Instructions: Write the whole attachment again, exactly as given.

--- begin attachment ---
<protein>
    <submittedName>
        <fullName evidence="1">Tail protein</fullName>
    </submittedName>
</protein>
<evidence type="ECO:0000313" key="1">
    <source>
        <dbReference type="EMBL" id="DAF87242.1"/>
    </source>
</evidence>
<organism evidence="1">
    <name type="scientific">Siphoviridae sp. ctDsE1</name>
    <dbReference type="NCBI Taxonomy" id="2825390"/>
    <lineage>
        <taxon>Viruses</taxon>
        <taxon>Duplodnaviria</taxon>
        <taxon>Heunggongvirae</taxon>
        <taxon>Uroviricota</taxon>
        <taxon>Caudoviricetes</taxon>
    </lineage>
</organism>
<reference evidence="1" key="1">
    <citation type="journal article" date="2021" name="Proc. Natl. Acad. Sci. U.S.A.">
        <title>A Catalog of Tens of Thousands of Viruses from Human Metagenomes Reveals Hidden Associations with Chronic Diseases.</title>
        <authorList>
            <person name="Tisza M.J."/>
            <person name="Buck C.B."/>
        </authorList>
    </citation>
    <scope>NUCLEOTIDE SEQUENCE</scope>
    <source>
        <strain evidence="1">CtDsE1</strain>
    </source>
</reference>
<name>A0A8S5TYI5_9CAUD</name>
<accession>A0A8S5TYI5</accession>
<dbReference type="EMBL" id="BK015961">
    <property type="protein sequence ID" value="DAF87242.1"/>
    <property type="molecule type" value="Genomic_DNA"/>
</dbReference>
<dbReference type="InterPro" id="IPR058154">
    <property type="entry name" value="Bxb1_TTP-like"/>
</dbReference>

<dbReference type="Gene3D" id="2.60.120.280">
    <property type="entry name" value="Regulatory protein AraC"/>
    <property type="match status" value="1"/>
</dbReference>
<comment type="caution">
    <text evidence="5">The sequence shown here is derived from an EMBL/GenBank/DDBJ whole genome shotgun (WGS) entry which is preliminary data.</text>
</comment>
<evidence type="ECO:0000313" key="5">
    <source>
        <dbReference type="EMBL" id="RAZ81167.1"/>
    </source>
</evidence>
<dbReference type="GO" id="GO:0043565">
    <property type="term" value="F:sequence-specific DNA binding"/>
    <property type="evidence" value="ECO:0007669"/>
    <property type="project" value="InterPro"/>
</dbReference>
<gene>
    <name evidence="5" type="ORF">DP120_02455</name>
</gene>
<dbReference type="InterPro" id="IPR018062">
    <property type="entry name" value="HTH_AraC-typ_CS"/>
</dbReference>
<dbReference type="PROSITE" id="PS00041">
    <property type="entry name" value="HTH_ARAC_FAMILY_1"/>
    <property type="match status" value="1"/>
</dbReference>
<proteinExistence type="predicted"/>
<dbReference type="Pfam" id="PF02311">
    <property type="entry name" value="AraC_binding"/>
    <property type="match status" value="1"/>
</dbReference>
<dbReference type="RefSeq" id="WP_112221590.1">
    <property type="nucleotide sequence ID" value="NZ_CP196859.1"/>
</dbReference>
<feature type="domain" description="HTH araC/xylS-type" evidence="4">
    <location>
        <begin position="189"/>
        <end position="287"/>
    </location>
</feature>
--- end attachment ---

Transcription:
<protein>
    <submittedName>
        <fullName evidence="1">Tail protein</fullName>
    </submittedName>
</protein>
<evidence type="ECO:0000313" key="1">
    <source>
        <dbReference type="EMBL" id="DAF87242.1"/>
    </source>
</evidence>
<organism evidence="1">
    <name type="scientific">Siphoviridae sp. ctDsE1</name>
    <dbReference type="NCBI Taxonomy" id="2825390"/>
    <lineage>
        <taxon>Viruses</taxon>
        <taxon>Duplodnaviria</taxon>
        <taxon>Heunggongvirae</taxon>
        <taxon>Uroviricota</taxon>
        <taxon>Caudoviricetes</taxon>
    </lineage>
</organism>
<reference evidence="1" key="1">
    <citation type="journal article" date="2021" name="Proc. Natl. Acad. Sci. U.S.A.">
        <title>A Catalog of Tens of Thousands of Viruses from Human Metagenomes Reveals Hidden Associations with Chronic Diseases.</title>
        <authorList>
            <person name="Tisza M.J."/>
            <person name="Buck C.B."/>
        </authorList>
    </citation>
    <scope>NUCLEOTIDE SEQUENCE</scope>
    <source>
        <strain evidence="1">CtDsE1</strain>
    </source>
</reference>
<name>A0A8S5TYI5_9CAUD</name>
<accession>A0A8S5TYI5</accession>
<dbReference type="EMBL" id="BK015961">
    <property type="protein sequence ID" value="DAF87242.1"/>
    <property type="molecule type" value="Genomic_DNA"/>
</dbReference>
<dbReference type="InterPro" id="IPR058154">
    <property type="entry name" value="Bxb1_TTP-like"/>
</dbReference>

<dbReference type="Gene3D" id="2.60.120.280">
    <property type="entry name" value="Regulatory protein AraC"/>
    <property type="match status" value="1"/>
</dbReference>
<comment type="caution">
    <text evidence="5">The sequence shown here is derived from an EMBL/GenBank/DDBJ whole genome shotgun (WGS) entry which is preliminary data.</text>
</comment>
<evidence type="ECO:0000313" key="5">
    <source>
        <dbReference type="EMBL" id="RAZ81167.1"/>
    </source>
</evidence>
<dbReference type="GO" id="GO:0043565">
    <property type="term" value="F:sequence-specific DNA binding"/>
    <property type="evidence" value="ECO:0007669"/>
    <property type="project" value="InterPro"/>
</dbReference>
<gene>
    <name evidence="5" type="ORF">DP120_02455</name>
</gene>
<dbReference type="InterPro" id="IPR018062">
    <property type="entry name" value="HTH_AraC-typ_CS"/>
</dbReference>
<dbReference type="PROSITE" id="PS00041">
    <property type="entry name" value="HTH_ARAC_FAMILY_1"/>
    <property type="match status" value="1"/>
</dbReference>
<proteinExistence type="predicted"/>
<dbReference type="Pfam" id="PF02311">
    <property type="entry name" value="AraC_binding"/>
    <property type="match status" value="1"/>
</dbReference>
<dbReference type="RefSeq" id="WP_112221590.1">
    <property type="nucleotide sequence ID" value="NZ_CP196859.1"/>
</dbReference>
<feature type="domain" description="HTH araC/xylS-type" evidence="4">
    <location>
        <begin position="189"/>
        <end position="287"/>
    </location>
</feature>